Without a good understanding of the faults and fractures present in a net pay zone, the possibility of wasting valuable resources is high. We characterize here fractures and faults within the Utica Shale by integrating routinely used methods such as geometric attributes (e.g. Dip, Similarity and Curvature) and comparing them with a new fault attribute that extracts faults and fractures, and improves their visibility. The new method also helps minimize random noise in the seismic data. In order to fully optimize faults and structures, we first filtered the seismic data with a structurally oriented filter to reduce the noise and improve the imaging quality. Using a single attribute to derive information from faults and fractures is not optimum, therefore we employed a second step, applying several conventional attributes such as similarity, curvature, and fault enhance filters. These successfully identified the fault and fracture geometries. A comparatively new fault attribute, known as Fault Likelihood and defined as a power of semblance, was then used to capture and delineate faults and fractures in the same Utica Shale area. This attribute is created by scanning a range of fault dips to identify maximum likelihood. The value range of the fault likelihood attribute is between 0 and 1. In order to obtain even sharper fault plane, a filtering step is also performed. When compared to traditional attributes, the faults and fractures are better defined by the new method. In addition, the new fault likelihood attribute is extremely versatile and can be used to characterize fault and fracture proximity and density.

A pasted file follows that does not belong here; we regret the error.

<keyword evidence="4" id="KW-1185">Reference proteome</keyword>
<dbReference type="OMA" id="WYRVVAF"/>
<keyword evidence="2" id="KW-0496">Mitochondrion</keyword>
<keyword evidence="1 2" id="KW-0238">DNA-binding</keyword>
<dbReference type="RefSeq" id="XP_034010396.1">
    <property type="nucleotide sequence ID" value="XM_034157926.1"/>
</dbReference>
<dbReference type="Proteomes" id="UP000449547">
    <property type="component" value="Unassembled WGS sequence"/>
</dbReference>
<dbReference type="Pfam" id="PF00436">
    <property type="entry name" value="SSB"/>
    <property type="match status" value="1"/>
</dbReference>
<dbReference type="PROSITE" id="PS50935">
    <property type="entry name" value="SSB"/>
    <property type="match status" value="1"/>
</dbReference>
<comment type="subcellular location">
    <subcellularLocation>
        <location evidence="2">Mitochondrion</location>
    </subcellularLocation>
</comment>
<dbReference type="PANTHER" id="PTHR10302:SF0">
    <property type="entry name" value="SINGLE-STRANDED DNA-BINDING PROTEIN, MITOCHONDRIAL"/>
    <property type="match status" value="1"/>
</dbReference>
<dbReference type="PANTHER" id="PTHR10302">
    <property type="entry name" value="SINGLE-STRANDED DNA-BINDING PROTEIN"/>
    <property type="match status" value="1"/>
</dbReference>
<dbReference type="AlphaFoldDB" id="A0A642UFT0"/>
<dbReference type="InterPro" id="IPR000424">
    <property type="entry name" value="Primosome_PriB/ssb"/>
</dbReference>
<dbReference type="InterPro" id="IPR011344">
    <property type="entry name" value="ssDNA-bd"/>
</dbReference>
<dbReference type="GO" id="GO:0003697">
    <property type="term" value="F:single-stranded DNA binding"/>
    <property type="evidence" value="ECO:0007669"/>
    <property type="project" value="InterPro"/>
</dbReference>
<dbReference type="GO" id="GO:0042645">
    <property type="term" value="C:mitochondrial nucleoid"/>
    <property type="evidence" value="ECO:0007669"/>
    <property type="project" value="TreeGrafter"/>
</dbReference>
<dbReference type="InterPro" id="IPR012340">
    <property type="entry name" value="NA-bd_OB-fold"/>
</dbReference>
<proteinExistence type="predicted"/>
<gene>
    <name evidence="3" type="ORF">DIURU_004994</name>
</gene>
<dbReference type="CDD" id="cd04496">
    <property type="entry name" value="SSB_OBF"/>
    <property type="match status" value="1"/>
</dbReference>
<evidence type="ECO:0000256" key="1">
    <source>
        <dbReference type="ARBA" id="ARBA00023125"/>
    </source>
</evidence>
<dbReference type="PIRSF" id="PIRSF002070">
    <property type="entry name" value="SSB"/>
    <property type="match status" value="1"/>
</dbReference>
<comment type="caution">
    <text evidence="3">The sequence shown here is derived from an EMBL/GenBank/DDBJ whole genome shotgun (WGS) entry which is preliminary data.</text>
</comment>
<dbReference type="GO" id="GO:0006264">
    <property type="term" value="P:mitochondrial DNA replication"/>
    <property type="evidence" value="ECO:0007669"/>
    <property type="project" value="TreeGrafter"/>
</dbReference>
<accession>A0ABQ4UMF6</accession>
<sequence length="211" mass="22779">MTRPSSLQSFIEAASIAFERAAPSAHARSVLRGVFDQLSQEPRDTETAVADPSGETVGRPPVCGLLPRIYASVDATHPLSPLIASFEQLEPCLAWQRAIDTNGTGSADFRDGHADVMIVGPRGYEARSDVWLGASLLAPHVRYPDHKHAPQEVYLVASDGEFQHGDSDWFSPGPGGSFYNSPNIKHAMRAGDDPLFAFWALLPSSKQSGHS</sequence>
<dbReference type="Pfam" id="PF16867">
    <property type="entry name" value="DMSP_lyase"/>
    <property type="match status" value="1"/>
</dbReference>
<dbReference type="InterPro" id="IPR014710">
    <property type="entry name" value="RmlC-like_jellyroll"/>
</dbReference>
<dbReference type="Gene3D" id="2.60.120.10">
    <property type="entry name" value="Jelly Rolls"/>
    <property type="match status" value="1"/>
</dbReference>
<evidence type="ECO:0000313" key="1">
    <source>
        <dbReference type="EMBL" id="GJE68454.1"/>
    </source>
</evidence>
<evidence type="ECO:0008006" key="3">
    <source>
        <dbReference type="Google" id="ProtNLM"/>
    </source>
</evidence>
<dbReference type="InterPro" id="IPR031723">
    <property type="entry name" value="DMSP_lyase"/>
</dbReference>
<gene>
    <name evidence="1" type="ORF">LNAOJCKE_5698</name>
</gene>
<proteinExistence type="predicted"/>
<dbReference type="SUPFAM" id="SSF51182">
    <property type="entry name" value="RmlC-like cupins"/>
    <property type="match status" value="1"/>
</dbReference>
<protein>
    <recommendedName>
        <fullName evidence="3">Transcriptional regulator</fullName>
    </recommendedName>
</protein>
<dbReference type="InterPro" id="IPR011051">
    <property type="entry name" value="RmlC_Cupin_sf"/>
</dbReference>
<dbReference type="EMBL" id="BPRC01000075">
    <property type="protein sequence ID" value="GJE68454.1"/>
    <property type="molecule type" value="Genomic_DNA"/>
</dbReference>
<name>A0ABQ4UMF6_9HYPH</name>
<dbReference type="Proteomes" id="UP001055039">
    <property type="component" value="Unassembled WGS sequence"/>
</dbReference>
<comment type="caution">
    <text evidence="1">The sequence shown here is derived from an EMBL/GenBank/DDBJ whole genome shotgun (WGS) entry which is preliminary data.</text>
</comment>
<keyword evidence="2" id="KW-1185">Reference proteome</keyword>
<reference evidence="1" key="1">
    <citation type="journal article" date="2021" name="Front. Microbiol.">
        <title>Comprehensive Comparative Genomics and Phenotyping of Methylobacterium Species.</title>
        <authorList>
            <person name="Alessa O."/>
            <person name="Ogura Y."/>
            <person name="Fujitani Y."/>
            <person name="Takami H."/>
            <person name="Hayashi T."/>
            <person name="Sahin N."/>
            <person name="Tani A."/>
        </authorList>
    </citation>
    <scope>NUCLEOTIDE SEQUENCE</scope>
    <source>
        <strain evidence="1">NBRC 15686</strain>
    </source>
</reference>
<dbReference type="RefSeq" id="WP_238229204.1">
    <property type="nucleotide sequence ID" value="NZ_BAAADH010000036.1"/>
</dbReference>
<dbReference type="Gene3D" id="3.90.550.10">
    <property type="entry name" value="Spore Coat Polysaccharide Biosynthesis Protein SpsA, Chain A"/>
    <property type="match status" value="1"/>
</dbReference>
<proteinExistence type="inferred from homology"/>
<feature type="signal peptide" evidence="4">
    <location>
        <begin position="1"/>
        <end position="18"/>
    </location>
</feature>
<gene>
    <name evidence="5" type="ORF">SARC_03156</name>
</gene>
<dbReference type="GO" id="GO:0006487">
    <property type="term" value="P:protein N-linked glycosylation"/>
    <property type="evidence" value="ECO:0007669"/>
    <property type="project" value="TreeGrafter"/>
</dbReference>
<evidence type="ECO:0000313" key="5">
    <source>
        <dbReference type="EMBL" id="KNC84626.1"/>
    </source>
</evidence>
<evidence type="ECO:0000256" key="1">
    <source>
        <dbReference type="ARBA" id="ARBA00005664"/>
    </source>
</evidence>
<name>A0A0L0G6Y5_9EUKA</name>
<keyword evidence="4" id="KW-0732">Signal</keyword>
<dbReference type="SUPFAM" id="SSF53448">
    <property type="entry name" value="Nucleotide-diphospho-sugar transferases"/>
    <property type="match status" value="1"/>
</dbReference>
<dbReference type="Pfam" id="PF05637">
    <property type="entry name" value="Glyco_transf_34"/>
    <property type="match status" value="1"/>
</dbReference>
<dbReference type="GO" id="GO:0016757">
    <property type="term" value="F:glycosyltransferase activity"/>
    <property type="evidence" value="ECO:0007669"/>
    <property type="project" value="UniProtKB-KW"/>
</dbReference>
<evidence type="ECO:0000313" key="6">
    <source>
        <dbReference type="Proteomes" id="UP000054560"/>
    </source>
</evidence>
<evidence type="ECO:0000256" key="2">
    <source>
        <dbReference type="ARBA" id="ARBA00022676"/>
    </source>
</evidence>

In unconventional reservoirs, seismic characterization of naturally occurring faults and fractures is one of the main goals. This is critical in understanding the geological history as well as to identify sweet-spots for drilling. Manual fault picking is a typical exercise for most geoscientists, though it is a time consuming task and needs a well-trained interpreter. Therefore, a seismic fault enhancement or detection procedure is essential for improving and accelerating the overall fault and fracture interpretation process. Faults are typically classified as seismically resolvable features. However, some subtle faults and fractures, which often are of exploration significance, are not directly visible in seismic sections and time slices. Therefore, a combination of geometrical attributes (i.e. a multi-attribute set) is needed to achieve a satisfactory result (Brouwer and Huck, 2011). These attributes are good indicators of seismic discontinuity (Taner, 2001). Since early to mid 1990s, similarity/coherency and dip/azimuth attributes, have been used to detect faults and fractures. However, most of these typical attributes still lack capabilities to capture subtle faults and fractures, especially in complex geological scenarios. In this paper, we provide a comparison between a few conventional geometrical attributes and three new unconventional attributes. The new attributes are aimed to both enhance the seismic data for structural interpretation and to visualize and capture very subtle faults and fractures. Thus, these new unconventional attributes are of special significance for unconventional reservoirs. Utica Shale - a Late Ordovician Calcareous shale - is an ideal play demonstrating the importance of fault and fractures identification. A complete characterization of faults and fractures is crucial to optimally produce gas from the Utica Shale reservoir, which is one of the main unconventional shale plays in the US.

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